The Ancient Egyptians were a very advanced society for their time. They were tracked from all the way back to 5000 B.C. and are still being studied today. Their main form of communication and writing was through hieroglyphics. Hieroglyphics were a great source of much of the knowledge of the Ancient Egyptians we know. They even made a complete alphabet out of hieroglyphics. Stories of their important happenings and many more stories like religious beliefs were recorded with this writing system.
The Egyptians barely wore clothing, but the clothes they did wear were all different colors. They did this with many natural pigment dyes, such as berries and other crushed up staining materials.
Just like us, the Ancient Egyptians needed to eat and feed their families. To do this, they ran farms. For wheat and corn, they used a wooden sickle with flint teeth. As the person in front cut, the other tagging behind would collect the food on the ground. This was told by an illustration of Sennedjem and his wife collecting corn. There was a yearly flood, which gave the Egyptians the farming land they need. The valleys would be flooded in the summer, where in October the ground had a thick layer of black silt. The farmers plowed this and planted important crops like flax, barley and wheat. Bread and beer were made from the barley, where flax could be woven into fine linen clothes. Small energized boys helped by keeping the birds from the young grain so it would not be ruined, like living scare-crows. At harvest-time everyone pitched in to help.
The Egyptians also had a very good diet. They consumed many sweet foods. Some of the foods they consumed at the time were lentils, honey, beans, pomegranates, cucumbers, grapes, dates, figs, melons, onions, lettuce, leeks, garlic, gooses, fish, and duck. Their national drink was beer, but the rich enjoyed wines stored in clay jars. The Egyptians also enjoyed milk.
A popular recipe was:
Mix 7 ounces of fresh dates with a small amount of water. Then add some cinnamon and cardamom to taste. Finally add coarsely chopped walnuts and roll it into a ball coated with honey and ground almonds.
The Ancient Egyptian men liked to engage in some physical sports. Some of these were hunting, fishing, wrestling, fencing, boxing, and stick archery. Long runs were organized for men, where both men and woman enjoyed swimming. The children and others also enjoyed board games made of clay, stone, and many other materials.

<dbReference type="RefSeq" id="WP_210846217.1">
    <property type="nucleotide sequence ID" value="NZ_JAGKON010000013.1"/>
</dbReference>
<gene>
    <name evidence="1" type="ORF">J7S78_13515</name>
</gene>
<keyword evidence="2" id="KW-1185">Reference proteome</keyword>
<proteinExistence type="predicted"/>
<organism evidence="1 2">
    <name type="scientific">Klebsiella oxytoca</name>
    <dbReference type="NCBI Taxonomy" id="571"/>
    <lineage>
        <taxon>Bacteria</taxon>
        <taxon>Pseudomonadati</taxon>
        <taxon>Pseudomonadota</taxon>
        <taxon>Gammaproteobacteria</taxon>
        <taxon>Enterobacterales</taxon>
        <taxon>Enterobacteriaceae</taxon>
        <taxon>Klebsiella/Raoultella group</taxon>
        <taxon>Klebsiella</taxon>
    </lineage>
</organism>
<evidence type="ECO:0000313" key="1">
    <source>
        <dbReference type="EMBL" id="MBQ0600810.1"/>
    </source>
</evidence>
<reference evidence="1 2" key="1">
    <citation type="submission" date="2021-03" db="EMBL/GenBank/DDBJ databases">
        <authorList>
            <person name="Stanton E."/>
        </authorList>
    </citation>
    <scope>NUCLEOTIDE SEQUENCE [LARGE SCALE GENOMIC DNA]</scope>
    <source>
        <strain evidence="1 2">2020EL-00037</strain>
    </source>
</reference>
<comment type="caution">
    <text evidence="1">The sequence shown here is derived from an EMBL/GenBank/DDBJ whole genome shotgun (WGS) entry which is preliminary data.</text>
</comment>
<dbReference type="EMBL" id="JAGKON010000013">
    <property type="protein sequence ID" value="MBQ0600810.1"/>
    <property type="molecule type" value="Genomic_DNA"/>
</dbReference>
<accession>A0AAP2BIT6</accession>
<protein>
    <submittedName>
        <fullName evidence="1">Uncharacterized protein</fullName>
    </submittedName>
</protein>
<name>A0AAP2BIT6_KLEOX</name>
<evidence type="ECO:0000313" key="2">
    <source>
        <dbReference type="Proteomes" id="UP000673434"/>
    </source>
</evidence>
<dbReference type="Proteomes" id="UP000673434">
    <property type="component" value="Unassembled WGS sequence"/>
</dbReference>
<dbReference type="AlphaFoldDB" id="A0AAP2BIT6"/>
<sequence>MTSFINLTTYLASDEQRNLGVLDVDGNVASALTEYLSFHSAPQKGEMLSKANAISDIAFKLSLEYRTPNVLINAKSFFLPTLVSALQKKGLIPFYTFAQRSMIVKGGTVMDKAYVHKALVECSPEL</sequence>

The Ancient Egyptian children had education, like we do today, except not the same way exactly. The mothers were responsible for the girls, while the fathers were mainly responsible for the boys. The girls' education was from the family, but the boy would get proper training in whatever he chose, or whatever was chosen for him. The family taught the kids mostly of what to see in the world, from how to treat others, to their religious beliefs. "Rules" to live by were written down in the Book of Instruction. The Book of Instruction was to tell things like obedience, to agree with the law, and things like to tell only the truth, for lying will have terrible consequences.
The Ancient Egyptians also had homes as we do. The houses were made of mud bricks. The mud was added to stones and straw for strength. It was then dried out in the sun and covered with plaster, almost the same to the adobe method in the American southwest. These would break down over time, but new ones were built right on top. This made hills called tells. The inside of houses were painted with patterns or wild pictures. They had a small window letting only little light through. This made the houses cooler. Houses that were meant to be permanent were made of stone.
They had no running water, so sometimes a town would go off of one well. They also spent a good amount of time on top of their flat roofs. Houses were not filled with furniture, only some low chairs or tables for the ones that could afford it.
Everyday Life and Technology Links Ancient Egyptian Hieroglyphics and Symbols http://www.jimloy.com/hiero/e-dict.htm
Pigment Technology http://africanhistory.about.com/od/hieroglyphs/a/ColorTech.ht
Ancient Egyptian Agriculture http://www.touregypt.net/magazine/mag07012001/magf5.htm
Ancient Egyptian Food and Cooking http://www.reshafim.org.il/ad/egypt/timelines/topics/food.htm
Ancient Egyptian Entertainment and Sports Entertainment:
Sports and athletics: http://www.touregypt.net/historicalessays/ancsportsindex.htm
Ancient Egyptian Education http://www.elismorrowsch.com/classroomnews/lp6educa.htm
Ancient Egyptian Housing